Blessed Hemming was a close friend of Saint Bridget. The translation of the relics of Hemming to Turku Cathedral and his beatification there were celebrated in 1514. He was to be canonised in 1530, but the process was abandoned due to the Reformation. The Hemming reliquary is in Turku Cathedral.

 

Saint John the Baptist (Cath., Luth., Orth.), June 24
The birthday of John the Baptist, son of the priest Zechariah and Elizabeth, gave Midsummer it’s Finnish name of juhannus, which is celebrated on June 24. The Evangelical-Lutheran Church celebrates St John the Baptist, and Midsummer, on the Saturday following June 19.

 

The Feast of St John the Baptist is one of the 24 most important feasts of the Catholic Church.

 

Feast of Saints Peter and Paul (Cath., Orth.), June 29
From early in the Middle Ages, the martyrdom of the Holy Apostles Peter and Paul was marked on June 29. In 1772, when the days of the Apostles were eliminated from the calendar of the Kingdom of Sweden (which at the time included present-day Finland), the Church stopped marking a separate feast day for the Saints Peter and Paul.

 

According to the New Testament, St Peter was the leader of the Apostles. Christ himself had said to him, ‘You are Peter (the rock) and upon this rock I will build my Church.’ Peter was the first Bishop of the Congregation in Rome. Saints Peter and Paul, also called Princes of the Apostles, are thought to have been killed in 67 ad during the persecutions of the Emperor Nero in Rome. St Peter was crucified head down and Paul was beheaded by sword. They are buried in Rome’s biggest churches.

 

The Feast of Saints Peter and Paul is one of the 24 most important liturgical feasts in the Catholic Church.

 

In the Evangelical-Lutheran Church Peter and Paul are remembered on the Day of the Apostles (the sixth Sunday after Pentecost), when all Apostles are celebrated.

 

Saint Lawrence (Cath.), August 10
, Saint Lawrence (Lauri in Finnish, from Laurentius) was a deacon of the Church in and suffered during Emperor persecution of Christians on August 10, 258. He had been ordered to deliver the property of the congregation in Rome to the Emperor. Lawrence, however, gave the money to the poor and brought them before the Emperor, saying they were the true treasure of the Church. Lawrence was first whipped, then put on a to be burned. Staying steadfast and calm in his pain, he is even said to have told his executioners, ‘I’m well done. Turn me over!’

 

Lawrence was one of the most famous Saints of the . In Finland, many churches are named Saint Lawrence’s after him, for instance, those at Lohja, Vantaa and Janakkala.

 

Feast of the Transfiguration, Transfiguration Sunday (Cath., Luth., Orth.), September 6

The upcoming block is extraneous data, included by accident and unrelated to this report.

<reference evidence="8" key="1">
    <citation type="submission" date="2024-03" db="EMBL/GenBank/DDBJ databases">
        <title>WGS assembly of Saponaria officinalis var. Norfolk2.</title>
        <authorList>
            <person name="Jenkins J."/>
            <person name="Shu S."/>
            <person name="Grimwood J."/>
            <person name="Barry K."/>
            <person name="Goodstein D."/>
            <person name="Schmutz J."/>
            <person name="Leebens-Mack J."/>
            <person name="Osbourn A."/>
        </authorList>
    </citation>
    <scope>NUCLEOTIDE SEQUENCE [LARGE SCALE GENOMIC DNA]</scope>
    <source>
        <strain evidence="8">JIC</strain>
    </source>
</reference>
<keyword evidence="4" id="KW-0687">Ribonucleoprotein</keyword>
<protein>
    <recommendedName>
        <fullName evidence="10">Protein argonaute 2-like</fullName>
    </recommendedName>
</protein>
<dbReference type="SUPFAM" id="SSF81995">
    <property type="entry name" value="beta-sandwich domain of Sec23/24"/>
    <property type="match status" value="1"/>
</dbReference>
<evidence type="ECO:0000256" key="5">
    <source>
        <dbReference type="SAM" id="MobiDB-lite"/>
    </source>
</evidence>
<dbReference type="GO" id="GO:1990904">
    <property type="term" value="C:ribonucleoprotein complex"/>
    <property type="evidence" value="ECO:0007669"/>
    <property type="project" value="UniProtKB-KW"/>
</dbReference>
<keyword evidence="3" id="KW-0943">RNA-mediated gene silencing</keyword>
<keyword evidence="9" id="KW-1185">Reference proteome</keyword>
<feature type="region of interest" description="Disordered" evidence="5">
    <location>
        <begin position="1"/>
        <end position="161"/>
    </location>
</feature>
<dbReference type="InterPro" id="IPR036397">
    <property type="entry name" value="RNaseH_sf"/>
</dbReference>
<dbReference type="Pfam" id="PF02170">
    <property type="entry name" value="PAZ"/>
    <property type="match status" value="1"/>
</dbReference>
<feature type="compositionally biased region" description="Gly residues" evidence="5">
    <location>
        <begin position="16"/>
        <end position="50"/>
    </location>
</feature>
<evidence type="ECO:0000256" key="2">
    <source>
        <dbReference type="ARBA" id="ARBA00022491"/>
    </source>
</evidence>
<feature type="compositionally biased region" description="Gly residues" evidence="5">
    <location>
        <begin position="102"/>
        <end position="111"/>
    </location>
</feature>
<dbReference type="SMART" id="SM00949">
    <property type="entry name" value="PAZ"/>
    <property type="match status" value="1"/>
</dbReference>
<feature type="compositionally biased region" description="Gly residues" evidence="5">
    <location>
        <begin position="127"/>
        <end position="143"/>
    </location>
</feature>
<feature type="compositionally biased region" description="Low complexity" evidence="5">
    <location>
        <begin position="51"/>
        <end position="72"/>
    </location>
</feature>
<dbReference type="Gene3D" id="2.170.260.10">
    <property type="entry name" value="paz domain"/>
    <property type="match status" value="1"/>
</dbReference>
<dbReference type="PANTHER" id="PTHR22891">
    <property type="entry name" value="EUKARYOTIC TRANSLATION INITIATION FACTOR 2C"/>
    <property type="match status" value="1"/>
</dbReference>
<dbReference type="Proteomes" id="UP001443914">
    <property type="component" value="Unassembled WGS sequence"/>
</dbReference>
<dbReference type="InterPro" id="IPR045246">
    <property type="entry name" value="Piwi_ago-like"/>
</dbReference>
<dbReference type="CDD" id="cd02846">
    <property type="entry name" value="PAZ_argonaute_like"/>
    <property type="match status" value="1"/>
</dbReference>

In Sweden and Finland since the sixteenth century, the Feast of the Transfiguration has been celebrated as Transfiguration Sunday on the seventh Sunday after Trinity Sunday (now the eighth Sunday after Pentecost). The Transfiguration of Christ was a turning point in his life. The Bible says the Apostles saw his Divinity with their own eyes and heard God’s voice say: ‘This is my beloved Son, listen to him.’

 

In the Bible it says the Apostles not only saw the transfigured Christ on the mount, but also saw Moses and Elijah, representatives of the Law and the Prophets. From the beginning, the Christian Church has seen the life, death and resurrection of Christ as fulfilment of Old Testament promises.

 

The Feast of the Transfiguration is one of the twelve Great Feasts of the Orthodox Church, and one of the 24 most important liturgical feasts of the Catholic Church.

 

Dormition of the Theotokos, the Assumption of the Virgin Mary (Orth., Cath.), August 15
The final feast of the Church Year according to Eastern tradition is the Dormition of the Theotokos. It is based on the extra-Biblical but traditional story of the death of the Virgin Mary, for which the Apostles miraculously gathered at her bedside. The Apostles buried her, but three days later the body could not be found. Iconography shows how Christ came to take his mother’s soul to Heaven.

 

The life of the Theotokos began and ended like that of any other human being. Respect for Mary is a central Christian tenet, and this feast, too, is part of the common heritage of Christianity. In the Orthodox tradition it is preceded by the second-strictest fast of the year, lasting two weeks.

 

On August 15, Catholic Christians celebrate The Assumption of the Virgin Mary, one of the 24 major liturgical feasts of the Catholic Church Year.